One of the best (and hardest) lessons I learned with my own adoption was to always have copies and backups of everything, and store them in an organized file system, either hard copy, digitally, or both (this is best!). Adoption involves a mountain of paperwork, and even with the availability of digital contracts, file sharing systems, and affordable storage, inevitably documents get lost or misplaced.
Here are a few guidelines to keep in mind for your files:
Always make a copy of official documents such as birth certificates, marriage licenses and divorce decrees. These are things that are not easily reproducible and having a back-up copy, even if it isn’t “official” can be a great benefit. It can also save time if you need to order another official copy, most professionals can make due with a copy until the official one arrives.
Be definition, unless you make a digital copy, hand-written documents don’t have an automatic back-up. This can be things like letters of recommendation or character references. It may be forms, like a medical form, that your home study provider gave you that your doctor completed. Typically, if lost, you need to ask for it all over again.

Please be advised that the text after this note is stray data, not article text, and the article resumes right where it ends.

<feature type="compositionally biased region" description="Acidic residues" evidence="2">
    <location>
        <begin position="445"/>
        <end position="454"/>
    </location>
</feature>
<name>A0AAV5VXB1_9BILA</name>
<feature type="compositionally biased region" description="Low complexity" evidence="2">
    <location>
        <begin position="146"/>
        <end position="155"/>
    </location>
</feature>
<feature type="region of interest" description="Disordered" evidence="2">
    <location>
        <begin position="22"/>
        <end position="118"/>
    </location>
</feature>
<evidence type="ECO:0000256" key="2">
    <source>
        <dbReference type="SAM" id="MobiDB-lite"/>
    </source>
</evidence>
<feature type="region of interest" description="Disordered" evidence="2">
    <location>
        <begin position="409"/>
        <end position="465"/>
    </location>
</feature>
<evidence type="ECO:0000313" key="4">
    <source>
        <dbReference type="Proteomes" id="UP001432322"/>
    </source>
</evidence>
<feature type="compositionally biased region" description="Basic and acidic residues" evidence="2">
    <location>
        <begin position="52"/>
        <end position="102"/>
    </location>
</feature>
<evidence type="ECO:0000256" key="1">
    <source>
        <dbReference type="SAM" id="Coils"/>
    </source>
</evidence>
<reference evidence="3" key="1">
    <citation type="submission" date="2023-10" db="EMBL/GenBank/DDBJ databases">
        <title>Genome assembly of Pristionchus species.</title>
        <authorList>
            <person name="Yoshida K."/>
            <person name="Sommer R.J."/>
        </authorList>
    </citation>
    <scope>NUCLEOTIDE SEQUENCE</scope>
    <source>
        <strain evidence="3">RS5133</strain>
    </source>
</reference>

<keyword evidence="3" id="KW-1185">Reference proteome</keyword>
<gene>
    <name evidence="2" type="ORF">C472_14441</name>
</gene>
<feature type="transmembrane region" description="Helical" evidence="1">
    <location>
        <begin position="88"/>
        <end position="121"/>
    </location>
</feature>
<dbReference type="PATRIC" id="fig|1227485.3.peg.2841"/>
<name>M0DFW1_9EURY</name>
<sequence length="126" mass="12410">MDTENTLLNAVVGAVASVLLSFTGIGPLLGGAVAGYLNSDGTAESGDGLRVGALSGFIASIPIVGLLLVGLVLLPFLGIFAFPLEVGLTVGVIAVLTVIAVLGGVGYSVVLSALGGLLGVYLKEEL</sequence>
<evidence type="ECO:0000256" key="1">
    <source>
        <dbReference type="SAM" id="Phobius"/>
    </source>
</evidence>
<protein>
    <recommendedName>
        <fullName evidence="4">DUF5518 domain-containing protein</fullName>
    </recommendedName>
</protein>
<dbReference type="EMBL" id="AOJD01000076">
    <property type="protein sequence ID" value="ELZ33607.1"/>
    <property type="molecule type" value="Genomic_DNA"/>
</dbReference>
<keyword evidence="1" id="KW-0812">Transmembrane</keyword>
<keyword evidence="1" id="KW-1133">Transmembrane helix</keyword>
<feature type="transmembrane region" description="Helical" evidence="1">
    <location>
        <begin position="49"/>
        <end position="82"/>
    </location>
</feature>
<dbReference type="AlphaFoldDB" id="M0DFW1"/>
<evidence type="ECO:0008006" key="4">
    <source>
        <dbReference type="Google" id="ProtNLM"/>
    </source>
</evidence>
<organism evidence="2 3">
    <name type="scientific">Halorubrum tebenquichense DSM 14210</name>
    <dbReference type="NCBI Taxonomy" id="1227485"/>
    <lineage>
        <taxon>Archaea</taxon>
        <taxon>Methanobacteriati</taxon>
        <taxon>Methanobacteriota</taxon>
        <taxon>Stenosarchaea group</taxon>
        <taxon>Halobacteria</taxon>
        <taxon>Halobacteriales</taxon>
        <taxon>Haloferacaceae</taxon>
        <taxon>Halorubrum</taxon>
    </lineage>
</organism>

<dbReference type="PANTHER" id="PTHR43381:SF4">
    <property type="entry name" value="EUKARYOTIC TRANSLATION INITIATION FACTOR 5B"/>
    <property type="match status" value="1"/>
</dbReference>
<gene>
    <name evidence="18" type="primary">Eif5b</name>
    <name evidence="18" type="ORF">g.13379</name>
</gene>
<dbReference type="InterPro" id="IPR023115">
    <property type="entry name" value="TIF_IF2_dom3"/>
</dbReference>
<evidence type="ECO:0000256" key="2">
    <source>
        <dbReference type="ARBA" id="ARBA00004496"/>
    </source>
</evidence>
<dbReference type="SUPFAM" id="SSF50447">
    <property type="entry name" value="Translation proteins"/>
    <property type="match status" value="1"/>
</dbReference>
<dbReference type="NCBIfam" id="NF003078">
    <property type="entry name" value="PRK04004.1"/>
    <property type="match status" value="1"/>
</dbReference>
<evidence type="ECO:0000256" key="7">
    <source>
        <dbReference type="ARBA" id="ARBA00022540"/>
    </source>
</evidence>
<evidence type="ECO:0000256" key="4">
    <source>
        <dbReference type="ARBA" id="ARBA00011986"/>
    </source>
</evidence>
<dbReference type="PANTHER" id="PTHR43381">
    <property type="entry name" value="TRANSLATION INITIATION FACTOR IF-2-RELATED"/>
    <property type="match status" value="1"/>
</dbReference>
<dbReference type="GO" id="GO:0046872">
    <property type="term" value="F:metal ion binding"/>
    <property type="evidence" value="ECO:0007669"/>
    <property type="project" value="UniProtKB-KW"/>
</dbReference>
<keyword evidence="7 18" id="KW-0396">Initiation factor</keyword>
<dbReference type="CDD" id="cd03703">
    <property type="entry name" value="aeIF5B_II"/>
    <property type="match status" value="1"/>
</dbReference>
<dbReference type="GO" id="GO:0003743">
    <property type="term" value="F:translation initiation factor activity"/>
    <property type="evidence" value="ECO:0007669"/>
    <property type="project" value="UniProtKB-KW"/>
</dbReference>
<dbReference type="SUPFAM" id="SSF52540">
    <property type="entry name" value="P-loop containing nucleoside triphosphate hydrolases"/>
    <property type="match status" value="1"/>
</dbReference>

After completing the home study application, writing your hobbies, history, and more, it can be daunting to be told it was lost and needs to be redone, especially if some of your answers were in cooperation with your spouse and not something you automatically know but worked hard on together.
Access to Backup
If you are across the country and your backup copies are on an external hard drive in the top right drawer of your desk, they won’t do you much good if your attorney needs a copy to get interstate clearance so you can go home. Plan to carry important documents on a password protected flash drive when traveling for your adoption.
These tips all came from lessons learned in over 30 years of assisting with adoption. I hope that they help you too!